Clip and scrub the area to be tapped. The landmark for a thoracocentesis is between the seventh and ninth rib spaces. If a pneumothorax is expected, clip more dorsally. If fluid is expected, clip the hair ventrally.
Whomever is performing the thoracocentesis should wash their hands and don sterile gloves. There should be a person restraining and another person to suction off the fluid. The sterile person will be handed the needle and extension set or butterfly catheter. The person who will be suctioning will take the syringe, three-way stopcock, and one end of the extension set. The sterile person will then find their landmark and insert the needle cranial to the rib. The arteries and nerves run caudal to the rib. Significant hemorrhage can occur if an artery is punctured.
Once the needle is in the thoracic cavity, suction can be applied to the syringe. A three-way stopcock can help push fluid into a bowl without disconnecting the syringe. Place the fluid in a red-top tube, a purple-top tube, and on a slide to perform cytology. Suction can be stopped once negative pressure is achieved or lung tissue is felt at the end of the needle. A quick thoracic ultrasound scan can help to determine if enough fluid or air was removed from the pleural cavity to allow proper lung expansion.
A pneumothorax can be a complication of a thoracocentesis if the lung tissue is punctured. A chest or thoracic tube is warranted if there is continuous suction with no negative pressure or if fluid builds up too quickly causing the patient distress.
There are multiple types of chest tubes. The most common types are over-the-wire tubes, trocar tubes, and red rubber catheter tubes. Over-the-wire tubes are a small-bore tube made commercially. It uses the Seldinger technique for placement. Trocar tubes are large-bore tubes that use a metal rod with a piercing end on it. These tubes are used less commonly because of increased risk of further thoracic trauma.
A red rubber tube can be used when the other options are not available. With a red rubber tube, the technician will need to also have a catheter adapter, a three-way stopcock, and injection caps. The red rubber tube will also need to be outfitted with more fenestrations at the distal end to ensure fluid will be able to be suctioned out from the cavity.
When placing a chest tube, the patient must be heavily sedated or under general anesthesia. Administer pain medications to the patient before the procedure. Clip and scrub the area where the chest tube will be placed. The materials needed are: surgical instruments needed to cut into skin, clamps, suture scissors, hemostats and forceps, scalpel blades, catheter adaptors, three-way stopcocks, the chest tube, sterile scrub, gloves, and suture.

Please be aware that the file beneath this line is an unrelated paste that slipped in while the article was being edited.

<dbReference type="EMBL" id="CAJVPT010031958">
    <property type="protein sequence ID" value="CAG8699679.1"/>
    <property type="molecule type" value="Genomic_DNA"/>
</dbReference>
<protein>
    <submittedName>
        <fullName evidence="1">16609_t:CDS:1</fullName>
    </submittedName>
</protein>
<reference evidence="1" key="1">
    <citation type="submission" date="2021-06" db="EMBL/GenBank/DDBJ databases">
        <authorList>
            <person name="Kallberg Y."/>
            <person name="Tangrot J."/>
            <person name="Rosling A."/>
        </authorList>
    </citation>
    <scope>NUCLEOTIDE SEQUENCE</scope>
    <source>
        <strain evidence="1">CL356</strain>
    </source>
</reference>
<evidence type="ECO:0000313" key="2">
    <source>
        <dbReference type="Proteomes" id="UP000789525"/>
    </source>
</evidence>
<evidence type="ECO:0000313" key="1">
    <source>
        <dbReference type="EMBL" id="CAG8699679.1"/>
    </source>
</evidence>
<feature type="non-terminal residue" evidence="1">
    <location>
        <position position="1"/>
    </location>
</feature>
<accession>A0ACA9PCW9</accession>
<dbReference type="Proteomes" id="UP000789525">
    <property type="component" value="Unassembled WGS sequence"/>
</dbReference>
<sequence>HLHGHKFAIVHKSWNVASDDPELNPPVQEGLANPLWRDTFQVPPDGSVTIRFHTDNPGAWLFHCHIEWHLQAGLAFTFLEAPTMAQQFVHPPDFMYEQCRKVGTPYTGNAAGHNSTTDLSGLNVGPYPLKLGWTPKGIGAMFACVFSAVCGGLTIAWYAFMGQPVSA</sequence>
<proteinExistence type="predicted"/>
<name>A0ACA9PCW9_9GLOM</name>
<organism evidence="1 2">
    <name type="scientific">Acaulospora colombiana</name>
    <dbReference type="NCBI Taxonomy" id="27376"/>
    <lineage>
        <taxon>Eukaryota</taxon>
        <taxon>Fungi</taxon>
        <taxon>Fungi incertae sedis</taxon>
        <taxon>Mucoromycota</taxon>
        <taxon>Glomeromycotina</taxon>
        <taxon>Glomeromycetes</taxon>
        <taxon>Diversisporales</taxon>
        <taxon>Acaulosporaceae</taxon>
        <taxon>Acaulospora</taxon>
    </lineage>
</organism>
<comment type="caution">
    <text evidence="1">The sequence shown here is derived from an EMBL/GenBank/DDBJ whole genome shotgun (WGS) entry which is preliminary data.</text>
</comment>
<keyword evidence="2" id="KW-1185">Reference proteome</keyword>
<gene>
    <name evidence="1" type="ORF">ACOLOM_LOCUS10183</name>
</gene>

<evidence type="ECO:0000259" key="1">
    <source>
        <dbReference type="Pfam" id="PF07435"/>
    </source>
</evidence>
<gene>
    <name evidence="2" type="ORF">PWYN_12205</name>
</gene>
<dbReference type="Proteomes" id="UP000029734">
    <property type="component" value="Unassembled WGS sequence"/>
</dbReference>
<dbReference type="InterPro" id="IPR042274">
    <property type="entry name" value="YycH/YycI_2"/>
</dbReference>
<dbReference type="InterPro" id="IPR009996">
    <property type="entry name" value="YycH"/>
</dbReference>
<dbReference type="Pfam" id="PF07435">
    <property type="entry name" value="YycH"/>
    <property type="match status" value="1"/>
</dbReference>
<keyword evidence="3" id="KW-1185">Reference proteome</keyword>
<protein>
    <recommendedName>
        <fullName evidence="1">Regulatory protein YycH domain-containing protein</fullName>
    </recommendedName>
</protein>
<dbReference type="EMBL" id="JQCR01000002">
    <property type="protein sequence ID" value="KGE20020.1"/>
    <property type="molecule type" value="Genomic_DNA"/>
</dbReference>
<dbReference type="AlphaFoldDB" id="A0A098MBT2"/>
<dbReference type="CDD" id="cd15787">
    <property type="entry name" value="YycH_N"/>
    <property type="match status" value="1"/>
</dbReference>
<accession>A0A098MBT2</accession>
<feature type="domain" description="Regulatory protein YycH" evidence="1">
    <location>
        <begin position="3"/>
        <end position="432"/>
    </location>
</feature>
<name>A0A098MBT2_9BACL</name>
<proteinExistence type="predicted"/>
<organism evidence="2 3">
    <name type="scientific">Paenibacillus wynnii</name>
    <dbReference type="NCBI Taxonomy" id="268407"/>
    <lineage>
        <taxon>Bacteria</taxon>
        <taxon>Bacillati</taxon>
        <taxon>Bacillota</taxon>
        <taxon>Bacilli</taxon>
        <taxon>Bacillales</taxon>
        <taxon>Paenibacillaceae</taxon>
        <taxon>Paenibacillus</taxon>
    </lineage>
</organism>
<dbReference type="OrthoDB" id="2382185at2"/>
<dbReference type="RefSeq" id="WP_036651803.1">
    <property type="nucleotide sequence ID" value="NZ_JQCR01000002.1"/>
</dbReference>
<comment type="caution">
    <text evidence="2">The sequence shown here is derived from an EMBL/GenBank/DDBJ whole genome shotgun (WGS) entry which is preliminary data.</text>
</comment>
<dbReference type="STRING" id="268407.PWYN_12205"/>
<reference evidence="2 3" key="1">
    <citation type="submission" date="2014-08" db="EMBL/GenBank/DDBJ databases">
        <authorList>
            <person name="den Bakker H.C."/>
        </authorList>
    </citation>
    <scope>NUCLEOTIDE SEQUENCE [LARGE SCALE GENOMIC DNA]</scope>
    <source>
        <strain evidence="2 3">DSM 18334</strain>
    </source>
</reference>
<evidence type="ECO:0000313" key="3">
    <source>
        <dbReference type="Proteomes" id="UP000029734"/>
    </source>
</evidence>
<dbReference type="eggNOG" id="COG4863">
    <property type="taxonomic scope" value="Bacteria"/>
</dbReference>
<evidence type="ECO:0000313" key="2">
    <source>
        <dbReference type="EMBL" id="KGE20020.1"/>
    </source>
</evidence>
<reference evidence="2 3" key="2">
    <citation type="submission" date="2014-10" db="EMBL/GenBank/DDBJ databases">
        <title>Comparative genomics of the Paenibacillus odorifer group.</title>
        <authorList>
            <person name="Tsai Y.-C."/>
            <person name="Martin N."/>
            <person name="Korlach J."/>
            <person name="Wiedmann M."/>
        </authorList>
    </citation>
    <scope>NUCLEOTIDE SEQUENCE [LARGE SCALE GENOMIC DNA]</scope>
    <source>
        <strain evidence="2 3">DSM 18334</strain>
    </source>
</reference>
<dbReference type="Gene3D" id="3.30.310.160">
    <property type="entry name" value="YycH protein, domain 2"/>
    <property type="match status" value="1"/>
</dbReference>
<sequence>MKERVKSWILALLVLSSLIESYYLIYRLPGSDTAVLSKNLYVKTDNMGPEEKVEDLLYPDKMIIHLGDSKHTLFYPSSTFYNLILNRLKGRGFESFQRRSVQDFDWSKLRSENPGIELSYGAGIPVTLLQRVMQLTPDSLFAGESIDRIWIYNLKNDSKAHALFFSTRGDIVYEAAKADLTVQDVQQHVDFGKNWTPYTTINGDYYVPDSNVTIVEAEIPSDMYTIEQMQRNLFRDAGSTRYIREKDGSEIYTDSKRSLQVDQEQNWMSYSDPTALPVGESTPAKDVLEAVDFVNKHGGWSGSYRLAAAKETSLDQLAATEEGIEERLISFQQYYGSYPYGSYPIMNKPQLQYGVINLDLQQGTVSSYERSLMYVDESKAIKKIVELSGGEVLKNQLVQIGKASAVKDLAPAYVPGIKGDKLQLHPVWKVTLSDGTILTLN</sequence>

Placing an over-the-wire chest tube is quite simple. A small incision is made over the area that the chest tube should be placed. Trocar tubes can be very traumatic to a patient and can cause more trauma if not placed properly. Red rubber catheters can be placed just like the trocar tube, but blunt dissection of the muscle will be needed. A catheter adapter, three-way stopcock, and injection caps will be needed once the tube is in place. A finger trap suture technique can be used to secure the chest tube in.
Suctioning the chest tube after placement is required. Then a radiograph can ensure proper placement. Complications can arise when placing a chest tube. One of those complications is the chest tube can become kinked inside the thoracic cavity. Another complication of placement is a pneumothorax, if the chest tube was placed because the patient had fluid in the thoracic cavity. The chest tube should be facing the cranial. Care must be ensured to not place the chest tube caudally. Placing a chest tube the wrong way can possibly pierce the diaphragm, creating more complications for the patient.
An adhesive covering of the chest tube insertion site should be placed to keep the site clean and dry. A stockinette or t-shirt can help keep the chest tube in place. Suction of the chest tube should occur every two to four hours, or as needed for the patient. There is a proper procedure to suction air and fluid from a chest tube. The technician must wear gloves. Obtain a syringe and bowl. The syringe is then attached to the three-way stopcock. The chest tube is opened to the syringe and fluid or air can be aspirated.